Jean Valjean

Stealing from a man that has help Vallejo, shows that Vallejo isn’t a thankful and grateful character at the beginning of his long development. After skipping over ten years into Baleen’s future, he is a wealthy mayor and factory owner.

As the story advances into the future, Vallejo makes several choices that are breathtaking. For example, after the inspector has suspicions about the actual Vallejo, he reports that the French have found who they thought was Jean Vallejo. Instead of letting the hopeless and dim-minded man who was accused to be Vallejo take the blame, Vallejo steps in to prove that he is the one that they want. This is showing that Vallejo is respecting the ninth commandment, “Thou shall not bear false witness. In respecting this commandment, Vallejo s in a right relationship with God, according to natural law. A scripture passage that explains this states, “Keep yourself far from a false matter; do not kill the innocent and righteous. For I will not justify the wicked” (Exodus 23:1-2, 6-8). This is very similar to the situation Vallejo faces in that it talks of not killing the innocent, like how the accused prisoner was the innocent and did not deserve to be accused for another person.

Another challenge Vallejo faces is when he is given the option to kill his pursuer without any witnesses, UT chooses to let him free. This displays how Vallejo puts aside what his pursuer has made him go through to put him back in jail. This can be categorized under Kohlrabi’s fifth stage of development in that Vallejo knows that letting the inspector live is the right thing to do and therefore does not kill him. Also, if he were to kill him, he would not only violate the sixth commandment, but also commit a mortal sin.

In committing a mortal sin, Vallejo will suffer a complete separation from God and also mangle the irate of charity, an activity that Vallejo is very active in. Vallejo changes constantly throughout the story for the better. He becomes more charitable by working the soup kitchen, indicating level three happiness. Also, by saving the inspector’s life, he is expressing temperance and prudence, two of the cardinal virtues, because he chooses to not kill him and live free but to do the right thing, which takes self-control in a time like this.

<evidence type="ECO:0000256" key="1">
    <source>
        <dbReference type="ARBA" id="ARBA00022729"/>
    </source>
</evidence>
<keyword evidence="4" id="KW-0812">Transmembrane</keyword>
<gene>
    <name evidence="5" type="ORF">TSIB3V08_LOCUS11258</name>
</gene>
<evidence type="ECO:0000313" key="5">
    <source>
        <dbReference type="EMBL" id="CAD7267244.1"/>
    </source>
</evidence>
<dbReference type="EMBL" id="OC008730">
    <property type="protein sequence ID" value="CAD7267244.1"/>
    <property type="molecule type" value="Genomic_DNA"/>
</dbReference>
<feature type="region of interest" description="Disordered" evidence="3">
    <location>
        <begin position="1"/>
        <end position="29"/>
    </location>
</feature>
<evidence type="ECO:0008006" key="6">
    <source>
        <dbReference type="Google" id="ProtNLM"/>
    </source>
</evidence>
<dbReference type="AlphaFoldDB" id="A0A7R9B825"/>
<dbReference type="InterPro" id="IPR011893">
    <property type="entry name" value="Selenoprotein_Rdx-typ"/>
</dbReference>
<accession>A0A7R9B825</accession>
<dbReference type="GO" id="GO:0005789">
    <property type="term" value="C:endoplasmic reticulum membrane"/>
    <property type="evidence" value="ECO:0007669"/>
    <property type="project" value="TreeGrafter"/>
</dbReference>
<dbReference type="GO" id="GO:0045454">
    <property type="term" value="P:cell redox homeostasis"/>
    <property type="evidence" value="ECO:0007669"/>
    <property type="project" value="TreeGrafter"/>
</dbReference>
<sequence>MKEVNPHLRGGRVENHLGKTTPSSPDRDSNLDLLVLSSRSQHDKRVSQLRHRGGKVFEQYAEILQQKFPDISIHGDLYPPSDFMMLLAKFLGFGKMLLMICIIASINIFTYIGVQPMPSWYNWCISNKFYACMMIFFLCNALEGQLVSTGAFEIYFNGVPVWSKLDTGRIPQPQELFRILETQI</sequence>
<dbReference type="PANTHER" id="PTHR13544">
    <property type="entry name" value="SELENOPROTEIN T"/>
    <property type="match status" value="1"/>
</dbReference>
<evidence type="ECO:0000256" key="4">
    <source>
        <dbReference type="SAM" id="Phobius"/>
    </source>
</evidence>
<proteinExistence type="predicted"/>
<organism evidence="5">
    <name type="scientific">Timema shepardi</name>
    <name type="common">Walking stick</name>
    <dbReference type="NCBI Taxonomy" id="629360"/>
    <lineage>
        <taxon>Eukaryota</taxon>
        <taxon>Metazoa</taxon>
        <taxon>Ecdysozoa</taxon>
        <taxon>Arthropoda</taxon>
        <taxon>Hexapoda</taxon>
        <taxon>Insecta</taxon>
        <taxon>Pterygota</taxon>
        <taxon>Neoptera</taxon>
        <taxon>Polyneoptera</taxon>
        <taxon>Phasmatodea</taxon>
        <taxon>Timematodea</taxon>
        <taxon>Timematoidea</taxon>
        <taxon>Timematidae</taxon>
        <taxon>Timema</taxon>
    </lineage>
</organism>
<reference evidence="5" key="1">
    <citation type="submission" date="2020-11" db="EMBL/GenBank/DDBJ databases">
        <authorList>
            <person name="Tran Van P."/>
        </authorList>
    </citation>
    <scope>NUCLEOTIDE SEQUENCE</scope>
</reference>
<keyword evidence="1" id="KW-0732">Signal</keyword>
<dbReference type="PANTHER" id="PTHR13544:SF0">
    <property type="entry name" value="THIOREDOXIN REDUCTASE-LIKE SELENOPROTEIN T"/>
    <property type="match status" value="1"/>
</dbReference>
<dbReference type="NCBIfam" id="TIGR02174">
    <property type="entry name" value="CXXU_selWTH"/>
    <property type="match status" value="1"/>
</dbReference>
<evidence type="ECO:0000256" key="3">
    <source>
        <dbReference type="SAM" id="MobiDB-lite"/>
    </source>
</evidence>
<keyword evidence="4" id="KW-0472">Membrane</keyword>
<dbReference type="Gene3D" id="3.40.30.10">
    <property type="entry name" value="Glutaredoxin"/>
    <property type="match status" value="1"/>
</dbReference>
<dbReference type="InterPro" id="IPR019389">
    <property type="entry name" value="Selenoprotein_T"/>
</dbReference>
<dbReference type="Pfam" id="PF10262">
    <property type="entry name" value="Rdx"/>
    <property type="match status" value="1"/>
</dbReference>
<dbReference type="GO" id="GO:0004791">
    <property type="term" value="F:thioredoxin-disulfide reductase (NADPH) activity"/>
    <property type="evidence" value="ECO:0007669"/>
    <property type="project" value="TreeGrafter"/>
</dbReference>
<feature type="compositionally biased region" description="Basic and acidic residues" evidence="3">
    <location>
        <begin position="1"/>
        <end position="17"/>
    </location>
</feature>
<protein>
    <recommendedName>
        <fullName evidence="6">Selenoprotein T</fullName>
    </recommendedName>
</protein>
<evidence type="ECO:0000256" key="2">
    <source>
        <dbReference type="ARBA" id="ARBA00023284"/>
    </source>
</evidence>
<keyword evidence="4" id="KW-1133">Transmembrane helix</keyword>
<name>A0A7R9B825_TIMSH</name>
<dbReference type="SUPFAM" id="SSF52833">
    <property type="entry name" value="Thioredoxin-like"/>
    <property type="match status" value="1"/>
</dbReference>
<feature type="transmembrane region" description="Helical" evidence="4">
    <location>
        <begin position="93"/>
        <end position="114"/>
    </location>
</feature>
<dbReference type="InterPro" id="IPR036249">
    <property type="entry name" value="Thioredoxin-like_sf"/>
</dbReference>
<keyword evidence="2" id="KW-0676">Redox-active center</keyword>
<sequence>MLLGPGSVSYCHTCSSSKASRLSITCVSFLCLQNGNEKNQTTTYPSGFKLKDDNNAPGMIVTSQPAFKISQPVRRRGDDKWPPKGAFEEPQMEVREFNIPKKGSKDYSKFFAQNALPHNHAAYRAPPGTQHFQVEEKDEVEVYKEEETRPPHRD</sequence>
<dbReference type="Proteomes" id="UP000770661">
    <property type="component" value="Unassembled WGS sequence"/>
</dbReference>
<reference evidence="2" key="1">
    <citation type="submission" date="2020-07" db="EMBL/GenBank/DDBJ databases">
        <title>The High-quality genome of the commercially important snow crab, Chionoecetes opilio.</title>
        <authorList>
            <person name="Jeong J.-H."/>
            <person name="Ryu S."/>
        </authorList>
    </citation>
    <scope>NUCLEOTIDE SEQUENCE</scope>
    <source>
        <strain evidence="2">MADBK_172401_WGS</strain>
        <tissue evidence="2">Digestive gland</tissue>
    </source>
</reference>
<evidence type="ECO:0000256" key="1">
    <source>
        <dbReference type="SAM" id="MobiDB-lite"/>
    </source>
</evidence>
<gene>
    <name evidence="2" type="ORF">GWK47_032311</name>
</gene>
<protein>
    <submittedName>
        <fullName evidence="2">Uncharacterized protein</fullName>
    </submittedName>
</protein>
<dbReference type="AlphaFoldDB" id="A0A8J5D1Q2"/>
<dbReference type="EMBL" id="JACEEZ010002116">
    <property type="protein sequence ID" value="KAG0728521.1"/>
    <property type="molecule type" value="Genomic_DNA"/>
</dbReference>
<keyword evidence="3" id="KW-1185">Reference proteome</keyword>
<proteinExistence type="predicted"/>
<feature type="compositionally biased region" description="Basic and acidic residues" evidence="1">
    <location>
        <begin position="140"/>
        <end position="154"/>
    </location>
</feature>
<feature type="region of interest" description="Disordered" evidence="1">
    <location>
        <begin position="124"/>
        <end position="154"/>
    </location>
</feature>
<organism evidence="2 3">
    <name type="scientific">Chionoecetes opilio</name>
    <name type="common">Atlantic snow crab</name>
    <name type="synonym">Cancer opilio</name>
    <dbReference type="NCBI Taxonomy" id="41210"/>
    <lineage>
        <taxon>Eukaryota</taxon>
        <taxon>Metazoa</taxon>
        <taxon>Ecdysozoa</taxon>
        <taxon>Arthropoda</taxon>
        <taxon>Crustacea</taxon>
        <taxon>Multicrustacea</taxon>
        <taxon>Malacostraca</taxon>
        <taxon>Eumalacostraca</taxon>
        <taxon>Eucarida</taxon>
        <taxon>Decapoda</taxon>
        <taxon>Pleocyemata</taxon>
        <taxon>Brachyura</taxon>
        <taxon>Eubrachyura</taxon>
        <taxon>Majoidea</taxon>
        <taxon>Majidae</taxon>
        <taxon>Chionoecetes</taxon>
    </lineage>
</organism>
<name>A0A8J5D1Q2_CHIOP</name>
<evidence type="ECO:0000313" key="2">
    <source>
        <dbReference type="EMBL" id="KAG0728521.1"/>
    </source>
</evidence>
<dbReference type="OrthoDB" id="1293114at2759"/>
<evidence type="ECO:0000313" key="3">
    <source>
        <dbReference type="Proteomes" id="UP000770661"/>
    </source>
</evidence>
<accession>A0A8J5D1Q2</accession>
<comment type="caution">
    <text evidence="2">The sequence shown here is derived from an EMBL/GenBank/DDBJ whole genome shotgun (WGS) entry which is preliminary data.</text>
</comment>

It is apparent that the good of others is always Baleen’s first priority. For example, when he witnessed the beating of a prostitute, he went the extra mile to make sure she was taken care of and that her daughter would be safe. Situations like these indicate that Vallejo has a well-formed conscience because he is doing what is right, like God would want. “Conscience is the voice of God resounding in the human heart, revealing the truth to us and calling us to do what is good while shunning what is 17). Vallejo expresses all four of the cardinal virtues at least once.

Prudence when he saved the prostitute, justice when he promises to the prostitute to keep her daughter safe, fortitude when jumping onto rooftops with Cossets, and temperance when he does not kill the inspector. When the inspector dies, we see that Vallejo walks away with a smile because he knows he is now free. If he were to kill the inspector, Vallejo would not have felt the same way because he would violate grave religious teachings such as the sixth commandment and the cardinal virtue of prudence. Without living his life under religious teachings, Baleen’s outcome would be the opposite of that which he abided them.